Media Life: Mark Twain in Placer, KCRA prowess, Colfax “Lincoln” miscue

By: Gus Thomson, Reporter/Media Life columnist
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Media Life’s Gus Thomson can be reached at Also hear Thomson most Fridays at 6 p.m. on Dave Rosenthal’s drive-time radio show on KAHI 950 AM. He’s also a regular guest on Capital Public Radio’s “Insight.” And you can catch up with Thomson on Twitter at AJ_Media_Life.



AUBURN CA - Mark Twain in Placer County?

While Nevada City, Grass Valley and even the Nevada County burg of You Bet can claim a visit from the author of countless American literary classics, Placer County’s case for some book-oriented braggadocio is getting stronger thanks to Tahoma author David Antonucci.

One of the best historical researchers in the area, Antonucci will be dropping down from his Sierra home to Auburn this coming Thursday to share information he has garnered on Twain’s Placer County connections at the annual holiday dinner of the Placer County Historical Society.

Antonucci’s new book “Fairest Picture: Mark Twain at Lake Tahoe” includes some revelations about Twain and Placer County. It’s new information and Media Life won’t serve as spoiler here. But suffice to say some of it revolves around Twain and a wildfire way back when.

Antonucci said he’s also sharing more choice tidbits gained in his research about a rail and overland trek that Twain took through the county in 1868.

The “fairest picture” reference in the book’s title has to do with a statement Twain made praising Lake Tahoe, part of which lies in Placer County.

Twain was effusive with his praise of what he described at the time as Lake Bigler, named after California’s third governor. In 1863, he wrote that Tahoe was “the masterpiece of the Creator.”

As for Nevada County, Twain made stops there as a popular speaker.  You Bet is a former mining community about 5 miles northeast of Chicago Park. There’s not much in You Bet now except a few homes and for a colorful name derived, it’s said, from an expression a saloon keeper used.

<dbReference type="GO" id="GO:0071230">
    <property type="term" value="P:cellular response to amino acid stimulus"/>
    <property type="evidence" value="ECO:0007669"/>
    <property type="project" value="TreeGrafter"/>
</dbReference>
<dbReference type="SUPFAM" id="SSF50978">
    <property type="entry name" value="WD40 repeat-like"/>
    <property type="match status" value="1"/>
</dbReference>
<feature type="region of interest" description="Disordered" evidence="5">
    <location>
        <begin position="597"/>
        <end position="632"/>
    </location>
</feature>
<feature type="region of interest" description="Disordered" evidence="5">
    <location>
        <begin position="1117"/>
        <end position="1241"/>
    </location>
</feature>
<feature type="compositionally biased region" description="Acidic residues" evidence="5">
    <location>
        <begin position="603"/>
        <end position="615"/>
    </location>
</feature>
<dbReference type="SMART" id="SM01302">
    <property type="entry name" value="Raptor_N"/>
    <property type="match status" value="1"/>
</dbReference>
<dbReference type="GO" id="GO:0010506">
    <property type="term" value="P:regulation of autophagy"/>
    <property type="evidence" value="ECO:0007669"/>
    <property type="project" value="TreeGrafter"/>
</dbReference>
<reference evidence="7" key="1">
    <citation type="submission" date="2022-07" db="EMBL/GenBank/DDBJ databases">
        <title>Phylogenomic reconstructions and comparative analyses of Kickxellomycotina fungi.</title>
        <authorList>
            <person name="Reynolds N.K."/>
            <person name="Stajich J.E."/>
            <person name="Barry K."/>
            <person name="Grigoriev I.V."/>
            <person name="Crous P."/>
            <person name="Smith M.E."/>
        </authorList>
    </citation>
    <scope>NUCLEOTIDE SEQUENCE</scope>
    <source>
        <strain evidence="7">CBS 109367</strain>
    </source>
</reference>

Antonucci has examined a ledger of all the stops Twain made for speaking engagements in California. Auburn, inexplicably, is absent.

The dinner takes place at 6:30 p.m. Dec. 6 at Veterans Memorial Hall, 100 East St. Antonucci, who has also written a book on the 1960 Winter Olympics at Squaw Valley, will give a special presentation on “Mark Twain in Placer County, a Civil Engineer’s Take on History.”

Cost is $14 for the holiday-themed dinner. To assure a seat, call (530) 885-5074.


TV pecking order favors KCRA

If you tune into KCRA 3 News, you’re not alone in Auburn and around the region.

The all-important November “sweeps” period, which provides stations with the numbers they need to lure advertisers to their newscasts, again looked awfully good for Sacramento’s traditional TV news leader.

The 6 p.m. news telecast period is probably the best indicator of KCRA’s strength. It goes head-to-head against KOVR CBS13 News, KXTV News10 and KTXL Fox40 News at that time.

And Neilsen statistics compiled from the sweeps show that KCRA’s dominance is continuing.

KCRA was turned on at 6 p.m. weekdays in an average of 82,858 household – 42 percent more than KOVR’s 48,489 share.

News10 was a close third, with 45,915 households watching. Fox40 trailed significantly, with 13,469 households tuning in.

KCRA also dominates in the demographic sweet spot covering people watching who are in the 25-54 age range. That’s one of the key areas advertisers look to for attracting viewers with disposable income.

KCRA attracted an average of 34,593 viewers in the 25-54 age range during the 6 p.m. news telecast. KOVR was again in second place at 20,015 viewers. But News10, with 10,429, and Fox 40, with 8,834, were well behind in the TV station bid for viewer share.

Busting out the bubbly has become old hat for the folks at KCRA. Its winning streak for both the 5 p.m. and 6 p.m. weekday news period reaches back to early 1998.

Lori Waldon, KCRA 3 news director, said that the continuing domination of the station has a lot to do with not resting on laurels.

“We don’t for one moment take our ratings for granted,” Waldon said. “Our top priority is to serve our viewers and ear their trust.”


“Lincoln” casting miscue

The new movie “Lincoln” has a familiar name to Placer County. Schuyler Colfax, the politician the city up the hill from Auburn is named after, has a small but integral role in the plot as President Abraham Lincoln attempts to round up support for the 13th Amendment abolishing slavery.

Colfax was the 42-year-old Speaker of the House of Representatives and destined to soon become the youngest vice-president up to that time in the scandal-plagued Ulysses S. Grant administration.

But the role of Colfax is ludicrously miscast. Schuyler Colfax is played by veteran character actor Bill Raymond, whose onscreen career stretches back to the 1960s. Media Life couldn’t find a birthdate for Raymond but it appears he’s at least 20 years older than the original Colfax was in 1864-65, when the 13th Amendment was being jockeyed through Congress.

Perhaps a cameo from Matt Damon or a younger version of Tom Cruise could have done the small role some justice – and provided the city of Colfax with some historically realistic onscreen imagery.  

Media Life’s Gus Thomson can be reached at Also hear Thomson most Fridays at 6 p.m. on Dave Rosenthal’s drive-time radio show on KAHI 950 AM. He’s also a regular guest on Capital Public Radio’s “Insight.” And you can catch up with Thomson on Twitter at AJ_Media_Life.